actually committed a constitutional violation in the first place. Therefore, since the Court has
dismissed all of Plaintiff’s Section 1983 claims, there is no basis for asserting a supervisory
b. Section 1981 Claim
Plaintiff asserts a discrimination claim under 42 U.S.C. § 1981, arguing that Defendants
intentionally mistreated him because he is a “white Hispanic.” (FAC ¶¶ 127–32.) Under Section
1981, “[a]ll persons within the jurisdiction of the United States shall have the same right . . . to
make and enforce contracts, to sue, be parties, give evidence, and to the full and equal benefit of
all laws and proceedings . . . as is enjoyed by white citizens.” 42 U.S.C. § 1981(a). Establishing
a Section 1981 claim requires alleging facts showing that (1) plaintiff is a member of racial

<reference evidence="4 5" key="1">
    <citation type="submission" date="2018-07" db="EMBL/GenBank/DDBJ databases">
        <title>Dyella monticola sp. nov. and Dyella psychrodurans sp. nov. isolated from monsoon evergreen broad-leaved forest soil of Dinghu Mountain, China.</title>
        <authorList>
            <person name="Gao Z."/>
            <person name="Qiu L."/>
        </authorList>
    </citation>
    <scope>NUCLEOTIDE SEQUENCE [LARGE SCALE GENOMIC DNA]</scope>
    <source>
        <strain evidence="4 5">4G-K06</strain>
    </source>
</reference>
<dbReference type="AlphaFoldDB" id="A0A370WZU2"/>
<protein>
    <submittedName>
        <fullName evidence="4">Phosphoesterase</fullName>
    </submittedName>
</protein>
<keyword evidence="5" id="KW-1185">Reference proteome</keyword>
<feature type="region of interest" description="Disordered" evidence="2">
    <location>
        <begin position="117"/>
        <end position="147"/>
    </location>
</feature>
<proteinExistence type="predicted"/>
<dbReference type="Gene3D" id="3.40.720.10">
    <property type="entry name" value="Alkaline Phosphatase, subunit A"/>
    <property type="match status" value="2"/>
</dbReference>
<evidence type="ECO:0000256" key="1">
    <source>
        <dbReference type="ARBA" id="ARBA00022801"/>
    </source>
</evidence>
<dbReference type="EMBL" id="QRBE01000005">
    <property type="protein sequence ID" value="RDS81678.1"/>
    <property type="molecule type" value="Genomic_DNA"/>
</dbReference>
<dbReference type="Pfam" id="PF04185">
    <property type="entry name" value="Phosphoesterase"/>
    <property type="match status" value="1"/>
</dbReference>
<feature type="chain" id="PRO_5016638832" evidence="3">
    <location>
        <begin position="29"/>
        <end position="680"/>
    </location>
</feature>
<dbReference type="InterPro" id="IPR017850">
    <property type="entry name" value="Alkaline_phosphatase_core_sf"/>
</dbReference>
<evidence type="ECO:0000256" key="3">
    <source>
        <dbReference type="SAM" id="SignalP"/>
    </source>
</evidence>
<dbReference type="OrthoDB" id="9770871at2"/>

minority, (2) defendants intended to discriminate on the basis of race, and (3) the discrimination
concerned one of the statute’s enumerated activities. See Brown v. City of Oneonta, 221 F.3d 329,
339 (2d Cir. 2000). A claim of racial discrimination requires that the plaintiff specifically allege
“circumstances giving rise to a plausible inference of racially discriminatory intent.” Yusuf v.
Vassar Coll., 35 F.3d 709, 713 (2d Cir. 1994). “‘Conclusory allegations’ of racially motivated
animus are insufficient.” Johnson v. City of New York, 669 F. Supp. 2d 444, 450 (S.D.N.Y. 2009)
(quoting Yusuf, 35 F.3d at 713).
Here, Plaintiff alleges he is Hispanic, and thus a member of a racial minority. See Vill. of
Freeport v. Barella, 814 F.3d 594, 604–05 (2d Cir. 2016). However, Plaintiff’s Section 1981
claim fails because he has not adequately pleaded the second and third elements of the claim – that
is, Plaintiff offers nothing more than conclusory allegations in support of the contention that the